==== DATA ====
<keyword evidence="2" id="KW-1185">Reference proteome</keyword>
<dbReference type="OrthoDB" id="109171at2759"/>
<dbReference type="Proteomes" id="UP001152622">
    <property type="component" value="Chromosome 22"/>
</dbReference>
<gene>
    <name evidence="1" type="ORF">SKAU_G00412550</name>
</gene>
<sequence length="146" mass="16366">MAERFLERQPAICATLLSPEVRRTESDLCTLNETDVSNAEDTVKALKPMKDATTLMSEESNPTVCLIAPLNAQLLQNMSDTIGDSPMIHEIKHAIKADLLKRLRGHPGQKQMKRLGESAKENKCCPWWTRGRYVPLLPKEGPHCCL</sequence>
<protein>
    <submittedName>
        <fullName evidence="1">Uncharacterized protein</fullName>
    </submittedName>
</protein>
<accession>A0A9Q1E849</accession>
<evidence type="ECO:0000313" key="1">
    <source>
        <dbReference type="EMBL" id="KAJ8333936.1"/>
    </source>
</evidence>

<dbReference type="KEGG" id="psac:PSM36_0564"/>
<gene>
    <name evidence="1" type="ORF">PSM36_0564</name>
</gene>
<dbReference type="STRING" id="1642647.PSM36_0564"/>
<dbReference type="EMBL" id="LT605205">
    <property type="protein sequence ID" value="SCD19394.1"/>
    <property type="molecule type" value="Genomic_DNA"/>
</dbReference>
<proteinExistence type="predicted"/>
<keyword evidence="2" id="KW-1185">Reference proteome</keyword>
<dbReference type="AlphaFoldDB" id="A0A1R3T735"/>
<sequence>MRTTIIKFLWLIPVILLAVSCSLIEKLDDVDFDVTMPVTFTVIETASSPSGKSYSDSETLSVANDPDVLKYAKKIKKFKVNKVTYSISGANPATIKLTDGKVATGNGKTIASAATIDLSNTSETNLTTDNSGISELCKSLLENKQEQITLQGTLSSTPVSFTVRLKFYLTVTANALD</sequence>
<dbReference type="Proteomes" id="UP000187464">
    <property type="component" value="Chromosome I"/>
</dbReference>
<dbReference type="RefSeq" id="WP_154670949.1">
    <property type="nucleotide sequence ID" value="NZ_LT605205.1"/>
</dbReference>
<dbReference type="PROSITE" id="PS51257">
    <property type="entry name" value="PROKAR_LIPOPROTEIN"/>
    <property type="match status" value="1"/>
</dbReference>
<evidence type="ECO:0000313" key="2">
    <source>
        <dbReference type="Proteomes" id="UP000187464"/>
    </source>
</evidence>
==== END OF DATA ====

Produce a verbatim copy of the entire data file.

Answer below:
<keyword evidence="2" id="KW-1185">Reference proteome</keyword>
<dbReference type="OrthoDB" id="109171at2759"/>
<dbReference type="Proteomes" id="UP001152622">
    <property type="component" value="Chromosome 22"/>
</dbReference>
<gene>
    <name evidence="1" type="ORF">SKAU_G00412550</name>
</gene>
<sequence length="146" mass="16366">MAERFLERQPAICATLLSPEVRRTESDLCTLNETDVSNAEDTVKALKPMKDATTLMSEESNPTVCLIAPLNAQLLQNMSDTIGDSPMIHEIKHAIKADLLKRLRGHPGQKQMKRLGESAKENKCCPWWTRGRYVPLLPKEGPHCCL</sequence>
<protein>
    <submittedName>
        <fullName evidence="1">Uncharacterized protein</fullName>
    </submittedName>
</protein>
<accession>A0A9Q1E849</accession>
<evidence type="ECO:0000313" key="1">
    <source>
        <dbReference type="EMBL" id="KAJ8333936.1"/>
    </source>
</evidence>

<dbReference type="KEGG" id="psac:PSM36_0564"/>
<gene>
    <name evidence="1" type="ORF">PSM36_0564</name>
</gene>
<dbReference type="STRING" id="1642647.PSM36_0564"/>
<dbReference type="EMBL" id="LT605205">
    <property type="protein sequence ID" value="SCD19394.1"/>
    <property type="molecule type" value="Genomic_DNA"/>
</dbReference>
<proteinExistence type="predicted"/>
<keyword evidence="2" id="KW-1185">Reference proteome</keyword>
<dbReference type="AlphaFoldDB" id="A0A1R3T735"/>
<sequence>MRTTIIKFLWLIPVILLAVSCSLIEKLDDVDFDVTMPVTFTVIETASSPSGKSYSDSETLSVANDPDVLKYAKKIKKFKVNKVTYSISGANPATIKLTDGKVATGNGKTIASAATIDLSNTSETNLTTDNSGISELCKSLLENKQEQITLQGTLSSTPVSFTVRLKFYLTVTANALD</sequence>
<dbReference type="Proteomes" id="UP000187464">
    <property type="component" value="Chromosome I"/>
</dbReference>
<dbReference type="RefSeq" id="WP_154670949.1">
    <property type="nucleotide sequence ID" value="NZ_LT605205.1"/>
</dbReference>
<dbReference type="PROSITE" id="PS51257">
    <property type="entry name" value="PROKAR_LIPOPROTEIN"/>
    <property type="match status" value="1"/>
</dbReference>
<evidence type="ECO:0000313" key="2">
    <source>
        <dbReference type="Proteomes" id="UP000187464"/>
    </source>
</evidence>